A Builder’s Path Towards Offsite Framing

Relationships with structural framing suppliers determine the deliverance of each project

By Jess Lohse

Builders have faced an unprecedented number of challenges over the last several months. In a short time, they have transitioned from supply chain issues holding back production due to overwhelming demand, to wondering how many homes they will be able to sell thanks to climbing interest rates. Recent memories of the inability to source framing materials understandably contributes to fears of how to efficiently deliver homes at affordable price points. Obviously, relationships remain critical through this changing environment. A year ago, strong relationships with structural framing suppliers likely ensured availability of product. Today, those same relationships will likely determine whether a project can be delivered within budget.

Last year at the International Builders Show (IBS), I sat in on a presentation highlighting the benefits of offsite framing. At the conclusion of the presentation, a builder asked how he could transition his company away from traditionally-framed structures and better embrace offsite framing. The presenter didn’t have a great answer other than the builder should already be using offsite practices. I could sense the builder’s frustration as he was trying to embrace the premise of the session but needed guidance in how to move his current portfolio of projects towards a better way to frame. 

That interaction caused me to think through the issue in greater depth. It’s one thing for prognosticators to advocate for a solution, but without a plan on how to implement that solution the hyperbole amounts to nothing more than hot air. So how do builders actually transition their established practices towards offsite framing techniques? It starts with relationships and building a team-like atmosphere with your suppliers and subcontractors. 

The journey from site-built to fully offsite framing can be thought of as a continuum. On one side is a fully stick-framed structure and on the other is a fully componentized project benefiting from all of today’s offsite techniques. Most builders find themselves somewhere on this continuum, some hedged towards the stick-framed end and some leaning towards the offsite side. I view this continuum as a roadmap towards adopting offsite solutions, but before a builder can make progress on their journey, they need to evaluate exactly where they are at on the continuum.

Do you embrace roof trusses? Do you embrace engineered floor solutions? Do you utilize floor cassettes? Do you have experience with wall panels? Are you reaping the benefits of a fully integrated offsite approach?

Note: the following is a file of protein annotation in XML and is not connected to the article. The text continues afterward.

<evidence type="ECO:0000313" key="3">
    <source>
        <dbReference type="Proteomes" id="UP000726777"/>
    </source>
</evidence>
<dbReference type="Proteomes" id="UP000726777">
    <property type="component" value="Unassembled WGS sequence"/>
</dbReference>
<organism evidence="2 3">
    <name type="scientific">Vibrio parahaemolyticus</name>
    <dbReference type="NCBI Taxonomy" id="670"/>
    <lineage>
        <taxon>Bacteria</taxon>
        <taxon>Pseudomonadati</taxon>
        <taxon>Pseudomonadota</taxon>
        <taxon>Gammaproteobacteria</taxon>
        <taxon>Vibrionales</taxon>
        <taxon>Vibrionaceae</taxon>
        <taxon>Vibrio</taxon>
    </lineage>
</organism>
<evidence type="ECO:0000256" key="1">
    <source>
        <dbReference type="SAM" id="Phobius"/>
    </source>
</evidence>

Depending on how many different structural framing components a builder is utilizing will determine how far they have to travel and who they need to bring along on their journey. Almost every subcontractor/trade somehow connects to the structural framework of a house. Are each of those trades familiar with the benefits components like roof and floor trusses and wall panels can provide to them? The answer to that question determines how far the builder has to travel along the continuum towards a fully offsite solution. 

This typically doesn’t, and most of the time can’t, happen all at once. If a builder is already utilizing roof trusses but not floor trusses, they should start substituting floor trusses for their status quo method and after a number of projects have a conversation with their HVAC, plumbing and electrical trades. Do they prefer the floor trusses to the solid sawn or I-joists? Do they recognize the efficiency of drilling fewer holes, having more direct runs and generating less mess to clean up on the jobsite? Do they have a component manufacturer (CM) in their area that produces floor cassettes, and if so, do they work with framers who understand how to install them to gain efficiencies in cycle times, and will they communicate opportunities for improvement through an open feedback loop to the CM? Does the builder utilize a masonry contractor that is willing to establish and meet tighter tolerances to literally create a better foundation for everything built on top of it? 

Once a builder has established these relationships, they are in a better place to fully embrace offsite framing techniques. It’s very much like forming a team of like-minded partners who understand that offsite framing is a completely different framing solution with a unique business model that promises tremendous upside potential and benefits for all players involved. 

Jess Lohse is the Executive Director of Structural Building Components Association, an international trade organization representing truss and wall panel manufacturers. 

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